The chief executive of Dow Jones has described the News Corp deal with Google as a “historic shift” and “just the beginning with much, much more to come”.
Almar Latour told Deloitte’s Media and Telecoms 2021 & Beyond conference that overcoming the “trust crisis” is a “key issue” for many businesses and that digital platforms are places “where trust from prospective customers can be made or broken”.
He said most new readers are introduced to news stories by platforms, which are not owned and operated by their publishers and are places where the “value, monetary and otherwise” of such content “was not always recognised”.
“Our premium content for example was seen as similar as content that did not fall into that category, making it harder for readers to recognise,” Latour, who is also publisher of the Wall Street Journal, added.
Latour (pictured) pointed to last month’s deal between Dow Jones owner News Corp and Google, which will see content from The Wall Street Journal, Barron’s, MarketWatch, New York Post, The Times, Sunday Times, Sun, The Australian and news.com.au appear on the Google News Showcase in return for unspecified but “significant” payments.
News Corp said the deal includes “the development of a subscription platform, the sharing of ad revenue via Google’s ad technology services, the cultivation of audio journalism and meaningful investments in innovative video journalism by Youtube”.
Latour said on Tuesday that the deal means Google “recognises the value of our information” for the first time.
“It’s a mutually beneficial arrangement. It’s also a historic shift. For the first time, we can now have a dialogue on how to enhance premium content for readers and users and collaborate with Google to help promote that value and give more readers access to our premium content. So this is just the beginning with much, much more to come.
“Clearly not everyone has signed up for this yet but the precedent has now been set and that must give cause to optimism in our industry however cautious. We for one are excited.”
However ITN chief executive Anna Mallett said the current ad hoc deals Google and Facebook are making with publishers were not enough to ensure the long-term future of quality news.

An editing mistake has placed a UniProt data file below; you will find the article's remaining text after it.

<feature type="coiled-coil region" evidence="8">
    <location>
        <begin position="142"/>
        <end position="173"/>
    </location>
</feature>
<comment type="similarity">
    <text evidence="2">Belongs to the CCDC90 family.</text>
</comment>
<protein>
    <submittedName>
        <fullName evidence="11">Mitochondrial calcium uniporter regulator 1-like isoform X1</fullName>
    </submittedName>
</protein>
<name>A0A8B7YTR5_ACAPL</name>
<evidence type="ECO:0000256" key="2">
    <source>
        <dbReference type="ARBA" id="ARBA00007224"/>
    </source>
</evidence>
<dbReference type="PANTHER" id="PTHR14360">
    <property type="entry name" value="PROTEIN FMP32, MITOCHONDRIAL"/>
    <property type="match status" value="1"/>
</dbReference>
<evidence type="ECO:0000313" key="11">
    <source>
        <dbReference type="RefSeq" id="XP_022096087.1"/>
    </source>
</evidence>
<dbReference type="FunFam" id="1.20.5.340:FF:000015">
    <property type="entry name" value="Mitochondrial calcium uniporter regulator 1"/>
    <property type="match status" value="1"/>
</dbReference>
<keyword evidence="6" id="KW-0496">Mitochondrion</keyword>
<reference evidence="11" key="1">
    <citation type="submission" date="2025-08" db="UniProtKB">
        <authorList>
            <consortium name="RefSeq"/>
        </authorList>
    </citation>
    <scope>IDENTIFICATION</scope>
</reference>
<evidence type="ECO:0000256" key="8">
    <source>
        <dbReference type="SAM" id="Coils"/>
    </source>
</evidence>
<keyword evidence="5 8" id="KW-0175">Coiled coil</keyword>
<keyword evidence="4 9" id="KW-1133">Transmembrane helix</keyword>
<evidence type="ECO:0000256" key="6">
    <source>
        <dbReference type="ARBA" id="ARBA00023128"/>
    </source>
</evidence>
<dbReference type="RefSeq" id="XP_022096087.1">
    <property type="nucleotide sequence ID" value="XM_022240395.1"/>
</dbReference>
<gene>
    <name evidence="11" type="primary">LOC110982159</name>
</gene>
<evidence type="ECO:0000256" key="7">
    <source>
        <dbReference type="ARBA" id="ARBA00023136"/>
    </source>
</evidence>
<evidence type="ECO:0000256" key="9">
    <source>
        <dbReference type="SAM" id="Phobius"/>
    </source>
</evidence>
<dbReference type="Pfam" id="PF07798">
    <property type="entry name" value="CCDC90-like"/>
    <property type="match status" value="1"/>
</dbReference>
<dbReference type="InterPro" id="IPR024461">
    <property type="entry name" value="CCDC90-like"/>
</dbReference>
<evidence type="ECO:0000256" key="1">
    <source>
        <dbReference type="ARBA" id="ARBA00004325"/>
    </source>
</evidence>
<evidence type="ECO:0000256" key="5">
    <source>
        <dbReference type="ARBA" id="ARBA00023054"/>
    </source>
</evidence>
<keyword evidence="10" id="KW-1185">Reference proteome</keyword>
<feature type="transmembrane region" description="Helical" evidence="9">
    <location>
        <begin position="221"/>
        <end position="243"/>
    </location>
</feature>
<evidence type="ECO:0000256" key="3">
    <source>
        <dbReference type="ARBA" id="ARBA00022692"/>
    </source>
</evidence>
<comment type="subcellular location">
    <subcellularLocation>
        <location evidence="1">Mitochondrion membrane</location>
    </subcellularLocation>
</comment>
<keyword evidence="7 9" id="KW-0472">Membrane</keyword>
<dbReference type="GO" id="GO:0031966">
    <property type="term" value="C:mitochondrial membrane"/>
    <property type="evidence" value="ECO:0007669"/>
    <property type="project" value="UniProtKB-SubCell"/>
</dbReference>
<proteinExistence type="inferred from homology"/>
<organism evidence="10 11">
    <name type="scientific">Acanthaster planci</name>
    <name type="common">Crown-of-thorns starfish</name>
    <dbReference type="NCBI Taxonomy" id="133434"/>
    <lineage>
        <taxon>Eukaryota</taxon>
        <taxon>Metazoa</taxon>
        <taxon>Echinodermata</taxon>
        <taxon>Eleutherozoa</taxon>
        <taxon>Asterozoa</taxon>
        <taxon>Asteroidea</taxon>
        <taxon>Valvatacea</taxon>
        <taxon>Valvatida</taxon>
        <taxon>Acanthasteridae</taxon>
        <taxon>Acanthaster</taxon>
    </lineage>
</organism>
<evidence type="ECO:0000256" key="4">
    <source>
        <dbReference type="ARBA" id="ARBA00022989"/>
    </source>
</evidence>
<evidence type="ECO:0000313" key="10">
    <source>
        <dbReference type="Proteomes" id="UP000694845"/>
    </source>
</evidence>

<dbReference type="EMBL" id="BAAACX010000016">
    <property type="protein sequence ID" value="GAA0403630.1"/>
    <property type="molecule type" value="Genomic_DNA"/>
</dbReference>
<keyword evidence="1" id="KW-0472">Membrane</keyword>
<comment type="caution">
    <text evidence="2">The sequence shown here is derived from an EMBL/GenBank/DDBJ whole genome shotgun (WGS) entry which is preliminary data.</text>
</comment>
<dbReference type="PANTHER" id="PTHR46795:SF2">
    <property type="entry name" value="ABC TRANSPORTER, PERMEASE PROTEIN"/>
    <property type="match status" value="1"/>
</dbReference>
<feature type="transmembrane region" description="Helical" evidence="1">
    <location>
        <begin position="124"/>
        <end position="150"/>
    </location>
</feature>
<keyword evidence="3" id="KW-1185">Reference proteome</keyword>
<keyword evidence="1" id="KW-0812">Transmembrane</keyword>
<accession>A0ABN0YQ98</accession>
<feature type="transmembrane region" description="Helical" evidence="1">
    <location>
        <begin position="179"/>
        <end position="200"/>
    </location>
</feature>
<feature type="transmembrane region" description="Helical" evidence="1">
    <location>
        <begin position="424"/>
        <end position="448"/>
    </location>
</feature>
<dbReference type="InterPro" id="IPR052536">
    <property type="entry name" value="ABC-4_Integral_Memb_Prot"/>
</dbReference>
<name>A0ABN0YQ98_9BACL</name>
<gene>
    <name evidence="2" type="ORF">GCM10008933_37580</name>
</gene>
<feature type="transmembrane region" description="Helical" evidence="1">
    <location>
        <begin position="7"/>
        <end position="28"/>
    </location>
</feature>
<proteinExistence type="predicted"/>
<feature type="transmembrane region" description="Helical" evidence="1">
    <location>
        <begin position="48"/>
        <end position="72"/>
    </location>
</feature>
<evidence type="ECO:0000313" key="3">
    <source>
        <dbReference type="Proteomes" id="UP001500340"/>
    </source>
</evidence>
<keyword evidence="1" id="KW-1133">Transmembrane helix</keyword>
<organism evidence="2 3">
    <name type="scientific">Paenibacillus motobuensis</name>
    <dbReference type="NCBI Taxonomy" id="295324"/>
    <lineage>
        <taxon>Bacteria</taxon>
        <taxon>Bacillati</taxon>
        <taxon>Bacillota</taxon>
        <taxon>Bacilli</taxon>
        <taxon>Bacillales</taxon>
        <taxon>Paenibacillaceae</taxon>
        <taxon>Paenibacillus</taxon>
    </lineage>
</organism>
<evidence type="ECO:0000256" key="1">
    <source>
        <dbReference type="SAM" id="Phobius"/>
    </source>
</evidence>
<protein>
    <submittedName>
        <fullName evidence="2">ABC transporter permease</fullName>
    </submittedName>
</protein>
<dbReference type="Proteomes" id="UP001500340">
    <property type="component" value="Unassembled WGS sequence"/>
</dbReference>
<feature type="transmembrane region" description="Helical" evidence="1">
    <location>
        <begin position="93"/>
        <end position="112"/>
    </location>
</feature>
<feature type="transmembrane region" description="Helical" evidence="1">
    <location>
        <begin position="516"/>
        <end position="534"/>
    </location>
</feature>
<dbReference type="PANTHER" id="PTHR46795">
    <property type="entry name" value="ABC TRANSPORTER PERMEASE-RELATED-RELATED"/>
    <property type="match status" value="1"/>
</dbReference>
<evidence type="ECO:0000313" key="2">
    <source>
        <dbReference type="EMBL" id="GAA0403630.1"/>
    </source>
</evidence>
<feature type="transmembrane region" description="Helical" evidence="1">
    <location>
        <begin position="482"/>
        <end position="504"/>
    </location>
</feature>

“The current worldwide debate between tech platforms and social media titans and the creators of expensive professional news and information, is a crucial one for all of us who care about democracy,” she said.
“They need to settle on both a regulatory framework and a fair compensation system that will take us beyond the current ad hoc annual deals to ensure that quality news can be found and sustainably funded for the long term.”
Mallett, who is leaving ITV News, Channel 4 News and 5 News producer ITN next month to join Netflix, blamed January’s riot in the Capitol in part on the US media system, which does not have public service broadcasters like the UK.
She said it showed “the role an unregulated partisan media can play in building a toxic environment where facts are discarded” and warned that “what happens in America may not stay in America”.
[Read more from Clive Myrie on GB News and impartiality: Andrew Neil is a good journalist (and Ofcom is watching)]
The BBC’s Clive Myrie shared a similar warning on Thursday, saying the riot was “partly the logical conclusion of a toxic media environment with no rules, promoting public distrust”.
“It was one consequence of a media free-for-all and was years in the making,” he said.
“And where there is a void of fact and truth and public trust, conspiracy theories can live and breed – even about a deadly virus, in the middle of a pandemic.”
Picture: Dow Jones
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